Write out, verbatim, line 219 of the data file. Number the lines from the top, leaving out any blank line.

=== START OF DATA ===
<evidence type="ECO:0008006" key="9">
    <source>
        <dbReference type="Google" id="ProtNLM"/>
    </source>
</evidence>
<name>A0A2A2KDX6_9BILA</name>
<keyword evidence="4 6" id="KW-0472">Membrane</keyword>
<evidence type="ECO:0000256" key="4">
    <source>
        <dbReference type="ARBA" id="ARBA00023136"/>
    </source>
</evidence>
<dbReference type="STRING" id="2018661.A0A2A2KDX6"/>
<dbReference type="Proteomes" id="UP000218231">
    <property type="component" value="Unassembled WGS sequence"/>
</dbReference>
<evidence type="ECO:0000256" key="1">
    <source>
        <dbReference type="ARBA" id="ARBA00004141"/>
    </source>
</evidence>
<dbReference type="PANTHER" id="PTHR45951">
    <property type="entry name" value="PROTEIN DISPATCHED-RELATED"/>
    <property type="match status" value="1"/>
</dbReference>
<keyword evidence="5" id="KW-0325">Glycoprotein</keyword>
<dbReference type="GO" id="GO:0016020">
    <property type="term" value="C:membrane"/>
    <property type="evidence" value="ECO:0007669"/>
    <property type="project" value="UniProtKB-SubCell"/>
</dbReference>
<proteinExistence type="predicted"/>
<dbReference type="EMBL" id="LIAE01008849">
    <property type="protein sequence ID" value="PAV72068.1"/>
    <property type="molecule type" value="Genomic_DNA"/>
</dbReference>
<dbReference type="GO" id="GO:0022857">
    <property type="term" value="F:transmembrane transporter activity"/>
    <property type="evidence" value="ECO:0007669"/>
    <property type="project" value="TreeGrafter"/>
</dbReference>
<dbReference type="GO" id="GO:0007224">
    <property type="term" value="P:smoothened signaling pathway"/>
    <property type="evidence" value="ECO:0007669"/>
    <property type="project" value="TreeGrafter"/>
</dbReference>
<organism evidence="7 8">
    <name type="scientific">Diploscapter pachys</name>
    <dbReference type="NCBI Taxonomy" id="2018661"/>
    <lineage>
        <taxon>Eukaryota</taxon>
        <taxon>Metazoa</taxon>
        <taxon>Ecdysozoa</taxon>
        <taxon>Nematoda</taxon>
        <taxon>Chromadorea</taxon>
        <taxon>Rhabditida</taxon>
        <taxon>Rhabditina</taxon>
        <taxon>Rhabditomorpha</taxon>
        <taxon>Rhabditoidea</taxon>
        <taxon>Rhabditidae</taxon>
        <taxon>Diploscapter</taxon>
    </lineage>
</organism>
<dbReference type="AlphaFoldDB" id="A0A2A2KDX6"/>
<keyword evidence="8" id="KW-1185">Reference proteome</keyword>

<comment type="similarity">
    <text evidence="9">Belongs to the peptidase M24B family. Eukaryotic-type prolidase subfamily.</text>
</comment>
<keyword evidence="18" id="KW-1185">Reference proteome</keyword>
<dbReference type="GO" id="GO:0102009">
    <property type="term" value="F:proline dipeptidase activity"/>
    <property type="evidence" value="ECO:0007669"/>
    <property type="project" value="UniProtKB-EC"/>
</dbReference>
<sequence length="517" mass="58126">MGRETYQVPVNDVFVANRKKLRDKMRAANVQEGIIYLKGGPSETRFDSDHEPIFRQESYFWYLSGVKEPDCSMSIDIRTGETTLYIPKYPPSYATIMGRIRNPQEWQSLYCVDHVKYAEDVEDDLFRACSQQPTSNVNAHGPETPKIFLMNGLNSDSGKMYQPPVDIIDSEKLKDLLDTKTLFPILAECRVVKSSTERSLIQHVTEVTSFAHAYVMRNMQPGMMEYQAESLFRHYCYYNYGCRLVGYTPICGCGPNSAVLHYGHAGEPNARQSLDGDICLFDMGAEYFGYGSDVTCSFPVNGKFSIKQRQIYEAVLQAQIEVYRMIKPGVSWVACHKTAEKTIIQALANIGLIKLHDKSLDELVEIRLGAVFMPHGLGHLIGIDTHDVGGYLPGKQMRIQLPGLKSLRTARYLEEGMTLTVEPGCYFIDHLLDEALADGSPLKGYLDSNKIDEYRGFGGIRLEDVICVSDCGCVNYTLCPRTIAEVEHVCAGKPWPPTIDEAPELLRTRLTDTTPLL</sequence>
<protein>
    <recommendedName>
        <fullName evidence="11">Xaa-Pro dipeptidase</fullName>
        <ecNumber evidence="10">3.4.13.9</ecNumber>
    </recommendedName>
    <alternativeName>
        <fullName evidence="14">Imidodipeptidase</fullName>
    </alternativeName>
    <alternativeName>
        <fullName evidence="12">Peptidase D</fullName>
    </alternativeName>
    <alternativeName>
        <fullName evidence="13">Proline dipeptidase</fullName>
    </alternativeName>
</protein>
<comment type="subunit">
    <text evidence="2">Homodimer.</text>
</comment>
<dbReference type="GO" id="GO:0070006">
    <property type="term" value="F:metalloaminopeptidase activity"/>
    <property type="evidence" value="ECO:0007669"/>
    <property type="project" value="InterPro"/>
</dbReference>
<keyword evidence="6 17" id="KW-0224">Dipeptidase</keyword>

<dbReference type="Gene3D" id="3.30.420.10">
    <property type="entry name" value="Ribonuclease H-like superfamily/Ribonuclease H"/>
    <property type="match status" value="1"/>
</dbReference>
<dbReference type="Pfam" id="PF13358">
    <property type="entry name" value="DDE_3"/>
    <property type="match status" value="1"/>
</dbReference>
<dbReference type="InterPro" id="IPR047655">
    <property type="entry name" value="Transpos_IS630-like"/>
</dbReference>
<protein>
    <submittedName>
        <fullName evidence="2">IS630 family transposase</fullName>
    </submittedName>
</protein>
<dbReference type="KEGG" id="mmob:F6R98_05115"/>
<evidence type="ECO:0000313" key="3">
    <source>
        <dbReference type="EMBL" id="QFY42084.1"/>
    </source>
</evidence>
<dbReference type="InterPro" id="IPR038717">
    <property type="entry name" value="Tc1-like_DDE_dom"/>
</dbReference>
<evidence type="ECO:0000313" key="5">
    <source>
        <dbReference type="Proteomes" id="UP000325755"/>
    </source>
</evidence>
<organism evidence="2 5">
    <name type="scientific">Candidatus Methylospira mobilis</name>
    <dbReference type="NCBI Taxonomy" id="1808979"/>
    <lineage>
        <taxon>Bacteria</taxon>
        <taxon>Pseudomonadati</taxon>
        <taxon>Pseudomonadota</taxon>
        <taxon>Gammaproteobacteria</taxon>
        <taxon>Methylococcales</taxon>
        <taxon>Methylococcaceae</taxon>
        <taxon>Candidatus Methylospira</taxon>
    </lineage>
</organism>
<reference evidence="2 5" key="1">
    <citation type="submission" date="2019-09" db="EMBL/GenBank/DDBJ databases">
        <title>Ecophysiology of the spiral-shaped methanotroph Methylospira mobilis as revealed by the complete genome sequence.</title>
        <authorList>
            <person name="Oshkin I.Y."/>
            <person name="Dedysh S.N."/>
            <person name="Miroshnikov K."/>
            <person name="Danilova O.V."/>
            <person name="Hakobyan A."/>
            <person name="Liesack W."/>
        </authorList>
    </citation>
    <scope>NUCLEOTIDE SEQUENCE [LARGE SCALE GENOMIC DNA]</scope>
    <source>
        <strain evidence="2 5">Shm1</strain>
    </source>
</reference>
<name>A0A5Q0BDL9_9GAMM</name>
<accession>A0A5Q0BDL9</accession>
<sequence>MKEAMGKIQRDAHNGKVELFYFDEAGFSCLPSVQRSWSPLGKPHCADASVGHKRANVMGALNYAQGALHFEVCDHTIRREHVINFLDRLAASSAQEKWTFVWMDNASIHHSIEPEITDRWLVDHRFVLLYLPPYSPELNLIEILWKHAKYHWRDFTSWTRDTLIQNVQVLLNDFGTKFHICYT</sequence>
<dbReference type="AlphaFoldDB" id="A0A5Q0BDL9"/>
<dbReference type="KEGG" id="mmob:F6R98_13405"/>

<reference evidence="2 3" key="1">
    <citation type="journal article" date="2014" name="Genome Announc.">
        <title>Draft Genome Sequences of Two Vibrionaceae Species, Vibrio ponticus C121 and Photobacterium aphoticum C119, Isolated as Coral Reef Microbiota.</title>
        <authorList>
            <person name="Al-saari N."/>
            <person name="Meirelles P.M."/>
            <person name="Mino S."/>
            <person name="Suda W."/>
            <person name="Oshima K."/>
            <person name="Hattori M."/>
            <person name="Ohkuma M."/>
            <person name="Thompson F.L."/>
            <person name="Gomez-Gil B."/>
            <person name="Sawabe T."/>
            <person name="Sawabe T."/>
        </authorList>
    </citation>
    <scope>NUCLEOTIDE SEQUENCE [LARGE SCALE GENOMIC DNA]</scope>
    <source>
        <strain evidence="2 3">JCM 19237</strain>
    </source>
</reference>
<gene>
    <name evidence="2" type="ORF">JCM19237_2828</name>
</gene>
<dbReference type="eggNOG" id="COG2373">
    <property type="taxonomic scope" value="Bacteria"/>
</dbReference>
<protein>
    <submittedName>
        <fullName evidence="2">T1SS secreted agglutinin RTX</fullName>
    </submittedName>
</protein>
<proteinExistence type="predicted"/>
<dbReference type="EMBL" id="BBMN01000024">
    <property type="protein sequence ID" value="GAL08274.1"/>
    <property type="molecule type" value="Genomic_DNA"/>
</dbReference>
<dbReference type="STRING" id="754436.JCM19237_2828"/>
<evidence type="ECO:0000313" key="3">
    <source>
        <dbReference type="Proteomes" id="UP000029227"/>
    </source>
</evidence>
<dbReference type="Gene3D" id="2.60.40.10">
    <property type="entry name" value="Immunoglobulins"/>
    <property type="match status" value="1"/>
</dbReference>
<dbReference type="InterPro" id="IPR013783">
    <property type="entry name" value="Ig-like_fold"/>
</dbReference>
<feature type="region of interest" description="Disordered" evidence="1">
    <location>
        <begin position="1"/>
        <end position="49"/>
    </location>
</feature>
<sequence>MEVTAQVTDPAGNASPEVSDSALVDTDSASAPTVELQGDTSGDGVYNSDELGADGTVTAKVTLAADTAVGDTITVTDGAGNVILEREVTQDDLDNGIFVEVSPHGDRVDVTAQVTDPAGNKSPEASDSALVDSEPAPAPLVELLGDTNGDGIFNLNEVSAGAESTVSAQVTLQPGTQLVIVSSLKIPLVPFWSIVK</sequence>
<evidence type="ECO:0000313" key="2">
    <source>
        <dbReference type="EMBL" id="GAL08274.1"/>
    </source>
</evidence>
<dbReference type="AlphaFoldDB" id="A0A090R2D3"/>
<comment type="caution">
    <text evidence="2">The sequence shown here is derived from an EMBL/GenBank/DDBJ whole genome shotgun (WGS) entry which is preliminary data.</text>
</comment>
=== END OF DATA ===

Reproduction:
        <end position="49"/>